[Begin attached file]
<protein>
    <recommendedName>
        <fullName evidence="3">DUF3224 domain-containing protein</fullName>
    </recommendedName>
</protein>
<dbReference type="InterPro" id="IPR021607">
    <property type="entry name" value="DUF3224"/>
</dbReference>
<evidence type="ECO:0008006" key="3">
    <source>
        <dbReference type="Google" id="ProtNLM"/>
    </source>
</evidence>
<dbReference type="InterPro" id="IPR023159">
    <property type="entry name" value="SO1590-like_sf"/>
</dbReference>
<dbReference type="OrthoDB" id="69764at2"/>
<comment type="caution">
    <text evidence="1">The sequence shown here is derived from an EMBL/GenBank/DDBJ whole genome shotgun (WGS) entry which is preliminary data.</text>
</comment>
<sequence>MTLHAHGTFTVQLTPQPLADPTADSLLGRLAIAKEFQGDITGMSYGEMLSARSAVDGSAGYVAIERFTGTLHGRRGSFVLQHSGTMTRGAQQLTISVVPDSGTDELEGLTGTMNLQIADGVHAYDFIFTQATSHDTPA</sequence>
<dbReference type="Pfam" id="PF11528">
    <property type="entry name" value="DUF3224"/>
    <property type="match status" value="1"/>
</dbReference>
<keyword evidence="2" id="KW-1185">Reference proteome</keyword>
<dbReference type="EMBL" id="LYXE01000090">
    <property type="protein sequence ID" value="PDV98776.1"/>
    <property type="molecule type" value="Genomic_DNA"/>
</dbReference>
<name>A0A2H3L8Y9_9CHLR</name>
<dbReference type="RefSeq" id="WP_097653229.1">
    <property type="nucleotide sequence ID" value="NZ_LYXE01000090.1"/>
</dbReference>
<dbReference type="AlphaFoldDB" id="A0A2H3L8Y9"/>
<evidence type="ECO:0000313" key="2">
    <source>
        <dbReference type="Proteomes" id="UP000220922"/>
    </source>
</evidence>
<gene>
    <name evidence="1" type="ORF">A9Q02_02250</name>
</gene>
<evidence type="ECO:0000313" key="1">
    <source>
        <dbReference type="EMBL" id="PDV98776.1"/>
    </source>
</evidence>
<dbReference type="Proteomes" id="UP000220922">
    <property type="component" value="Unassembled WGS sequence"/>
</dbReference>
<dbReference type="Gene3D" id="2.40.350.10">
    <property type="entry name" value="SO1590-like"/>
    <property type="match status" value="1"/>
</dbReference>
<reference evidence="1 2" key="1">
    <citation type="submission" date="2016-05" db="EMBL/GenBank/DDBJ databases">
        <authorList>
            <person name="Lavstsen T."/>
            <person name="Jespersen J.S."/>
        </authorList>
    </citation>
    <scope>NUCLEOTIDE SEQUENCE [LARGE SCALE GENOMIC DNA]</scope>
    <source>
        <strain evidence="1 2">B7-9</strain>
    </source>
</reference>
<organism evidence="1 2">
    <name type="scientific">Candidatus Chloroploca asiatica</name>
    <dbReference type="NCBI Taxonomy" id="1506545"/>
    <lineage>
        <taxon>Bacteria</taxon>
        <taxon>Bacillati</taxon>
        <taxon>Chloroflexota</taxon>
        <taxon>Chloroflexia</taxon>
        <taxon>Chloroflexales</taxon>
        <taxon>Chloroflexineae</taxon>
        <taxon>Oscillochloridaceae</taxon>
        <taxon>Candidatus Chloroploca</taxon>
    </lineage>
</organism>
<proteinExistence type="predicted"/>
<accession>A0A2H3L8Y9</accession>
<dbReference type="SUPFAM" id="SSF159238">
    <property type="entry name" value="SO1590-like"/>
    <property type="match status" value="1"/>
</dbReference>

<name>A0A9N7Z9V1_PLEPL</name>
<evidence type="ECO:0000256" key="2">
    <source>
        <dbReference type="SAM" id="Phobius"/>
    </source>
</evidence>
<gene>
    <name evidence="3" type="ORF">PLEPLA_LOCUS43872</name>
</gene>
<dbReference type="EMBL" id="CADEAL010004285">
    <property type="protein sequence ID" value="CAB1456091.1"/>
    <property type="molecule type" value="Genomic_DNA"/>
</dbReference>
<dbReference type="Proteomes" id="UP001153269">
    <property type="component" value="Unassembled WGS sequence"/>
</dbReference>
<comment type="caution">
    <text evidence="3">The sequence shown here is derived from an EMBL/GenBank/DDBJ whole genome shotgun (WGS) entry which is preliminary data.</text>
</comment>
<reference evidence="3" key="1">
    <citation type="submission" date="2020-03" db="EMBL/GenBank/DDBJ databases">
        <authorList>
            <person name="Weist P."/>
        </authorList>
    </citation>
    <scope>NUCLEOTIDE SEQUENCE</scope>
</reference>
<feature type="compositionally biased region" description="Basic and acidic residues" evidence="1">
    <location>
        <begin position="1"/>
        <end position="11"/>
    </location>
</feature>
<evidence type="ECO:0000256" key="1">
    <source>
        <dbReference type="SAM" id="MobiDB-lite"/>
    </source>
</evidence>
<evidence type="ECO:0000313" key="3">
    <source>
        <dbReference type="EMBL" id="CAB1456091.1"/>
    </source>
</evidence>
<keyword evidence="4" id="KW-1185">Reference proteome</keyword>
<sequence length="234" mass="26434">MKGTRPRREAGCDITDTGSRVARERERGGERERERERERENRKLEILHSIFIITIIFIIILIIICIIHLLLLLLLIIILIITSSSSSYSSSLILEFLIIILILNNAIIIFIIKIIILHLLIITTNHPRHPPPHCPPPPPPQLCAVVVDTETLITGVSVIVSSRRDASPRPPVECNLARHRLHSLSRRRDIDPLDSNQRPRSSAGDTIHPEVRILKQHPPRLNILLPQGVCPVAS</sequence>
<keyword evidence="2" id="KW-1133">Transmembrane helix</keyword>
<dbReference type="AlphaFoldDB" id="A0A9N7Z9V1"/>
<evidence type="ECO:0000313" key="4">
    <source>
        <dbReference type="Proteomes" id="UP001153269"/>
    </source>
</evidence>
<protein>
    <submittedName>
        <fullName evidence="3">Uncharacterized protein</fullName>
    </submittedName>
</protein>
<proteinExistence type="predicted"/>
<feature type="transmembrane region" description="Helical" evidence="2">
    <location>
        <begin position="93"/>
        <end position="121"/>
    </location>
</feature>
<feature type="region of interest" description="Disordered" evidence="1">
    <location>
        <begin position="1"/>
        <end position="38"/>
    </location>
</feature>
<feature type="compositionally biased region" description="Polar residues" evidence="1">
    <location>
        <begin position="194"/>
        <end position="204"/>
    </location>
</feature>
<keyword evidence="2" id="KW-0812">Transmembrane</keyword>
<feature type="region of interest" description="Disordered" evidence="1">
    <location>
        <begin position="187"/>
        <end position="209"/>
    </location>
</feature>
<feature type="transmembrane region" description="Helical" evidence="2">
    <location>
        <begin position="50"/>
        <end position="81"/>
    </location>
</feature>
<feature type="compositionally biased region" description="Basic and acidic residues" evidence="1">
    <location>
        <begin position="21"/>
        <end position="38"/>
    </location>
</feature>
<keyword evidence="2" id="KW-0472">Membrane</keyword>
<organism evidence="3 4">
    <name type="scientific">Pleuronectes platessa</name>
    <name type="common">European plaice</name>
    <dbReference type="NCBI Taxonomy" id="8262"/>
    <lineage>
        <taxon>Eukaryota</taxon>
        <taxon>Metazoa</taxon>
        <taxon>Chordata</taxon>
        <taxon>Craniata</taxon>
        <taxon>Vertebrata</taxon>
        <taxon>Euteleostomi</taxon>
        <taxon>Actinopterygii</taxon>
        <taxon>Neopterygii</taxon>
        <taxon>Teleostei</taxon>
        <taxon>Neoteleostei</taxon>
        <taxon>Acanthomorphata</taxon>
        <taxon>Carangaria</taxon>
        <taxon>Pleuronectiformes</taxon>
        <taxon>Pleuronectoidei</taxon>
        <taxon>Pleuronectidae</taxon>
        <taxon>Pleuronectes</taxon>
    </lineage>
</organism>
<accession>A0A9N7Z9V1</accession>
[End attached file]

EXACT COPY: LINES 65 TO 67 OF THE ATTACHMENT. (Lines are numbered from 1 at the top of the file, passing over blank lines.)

        <strain evidence="1 2">B7-9</strain>
    </source>
</reference>